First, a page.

The term “prisoner of war” dates as far back as 1660, recognizing an individual detained by an enemy power in the course of an armed conflict. These individuals are legitimately held to prevent them from rejoining the fight, but under modern international law cannot be punished for their legal actions during the war; instead, they are treated as protected individuals, unable to be conscripted, abused, or mistreated. During the Second World War, more than 10,000,000 soldiers were taken captive by the enemy at some point, including more than 5,000,000 Soviets under Nazi Germany. Although documentation is scarce, as with the end of the war Japanese Armed Forces systematically destroyed much of the limited available documentation related to their POW Camps, enough remains, in addition to survivor and witness accounts, to provide a horrific picture of life and captivity for Allied prisoners of war in the Pacific Theater.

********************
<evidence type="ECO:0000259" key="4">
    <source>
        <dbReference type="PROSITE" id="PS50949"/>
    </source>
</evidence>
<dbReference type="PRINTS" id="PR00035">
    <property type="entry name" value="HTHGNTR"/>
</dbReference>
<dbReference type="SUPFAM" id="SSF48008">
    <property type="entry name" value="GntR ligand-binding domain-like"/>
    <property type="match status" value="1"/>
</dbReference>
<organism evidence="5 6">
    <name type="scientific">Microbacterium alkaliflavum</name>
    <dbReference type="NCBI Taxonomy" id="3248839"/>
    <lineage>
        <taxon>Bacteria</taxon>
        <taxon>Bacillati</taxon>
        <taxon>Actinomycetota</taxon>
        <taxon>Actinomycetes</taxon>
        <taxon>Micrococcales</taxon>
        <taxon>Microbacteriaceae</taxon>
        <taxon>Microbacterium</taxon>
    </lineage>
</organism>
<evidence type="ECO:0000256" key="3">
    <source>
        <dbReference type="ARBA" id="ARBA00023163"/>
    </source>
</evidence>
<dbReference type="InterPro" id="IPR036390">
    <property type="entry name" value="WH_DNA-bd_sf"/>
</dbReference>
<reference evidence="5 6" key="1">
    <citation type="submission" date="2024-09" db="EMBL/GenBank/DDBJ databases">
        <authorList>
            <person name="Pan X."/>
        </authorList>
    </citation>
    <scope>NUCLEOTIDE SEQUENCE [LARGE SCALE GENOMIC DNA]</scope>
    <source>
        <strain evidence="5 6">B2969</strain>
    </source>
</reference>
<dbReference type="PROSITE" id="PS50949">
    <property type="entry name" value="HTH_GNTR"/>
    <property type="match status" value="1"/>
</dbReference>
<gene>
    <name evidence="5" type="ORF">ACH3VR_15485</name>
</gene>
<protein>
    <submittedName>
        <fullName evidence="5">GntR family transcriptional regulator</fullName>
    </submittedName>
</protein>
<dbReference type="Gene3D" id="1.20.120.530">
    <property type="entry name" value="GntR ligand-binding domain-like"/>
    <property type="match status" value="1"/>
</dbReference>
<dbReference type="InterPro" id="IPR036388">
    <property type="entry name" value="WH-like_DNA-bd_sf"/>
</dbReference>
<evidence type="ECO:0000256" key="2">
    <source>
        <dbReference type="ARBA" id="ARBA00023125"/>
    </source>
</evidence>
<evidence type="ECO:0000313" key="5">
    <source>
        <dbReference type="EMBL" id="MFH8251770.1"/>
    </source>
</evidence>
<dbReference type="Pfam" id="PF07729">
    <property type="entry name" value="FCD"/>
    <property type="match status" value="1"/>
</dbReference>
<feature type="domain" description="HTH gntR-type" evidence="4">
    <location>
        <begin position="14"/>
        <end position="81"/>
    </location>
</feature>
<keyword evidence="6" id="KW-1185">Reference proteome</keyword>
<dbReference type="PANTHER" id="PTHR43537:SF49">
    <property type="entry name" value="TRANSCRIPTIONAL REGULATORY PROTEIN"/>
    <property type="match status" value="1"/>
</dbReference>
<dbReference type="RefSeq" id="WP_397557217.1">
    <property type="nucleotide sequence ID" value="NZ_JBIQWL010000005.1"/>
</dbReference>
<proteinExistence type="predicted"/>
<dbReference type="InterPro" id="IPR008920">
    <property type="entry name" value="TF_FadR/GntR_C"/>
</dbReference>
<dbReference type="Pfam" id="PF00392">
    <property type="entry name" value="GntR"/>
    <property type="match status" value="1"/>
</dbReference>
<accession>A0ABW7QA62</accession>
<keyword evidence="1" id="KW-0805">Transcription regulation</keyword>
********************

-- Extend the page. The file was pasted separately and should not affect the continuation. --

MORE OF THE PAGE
Here are 20 Facts About Japanese Prisoner of War Camps During World War Two (Warning: The following article contains graphic imagery and content that might be upsetting to some individuals):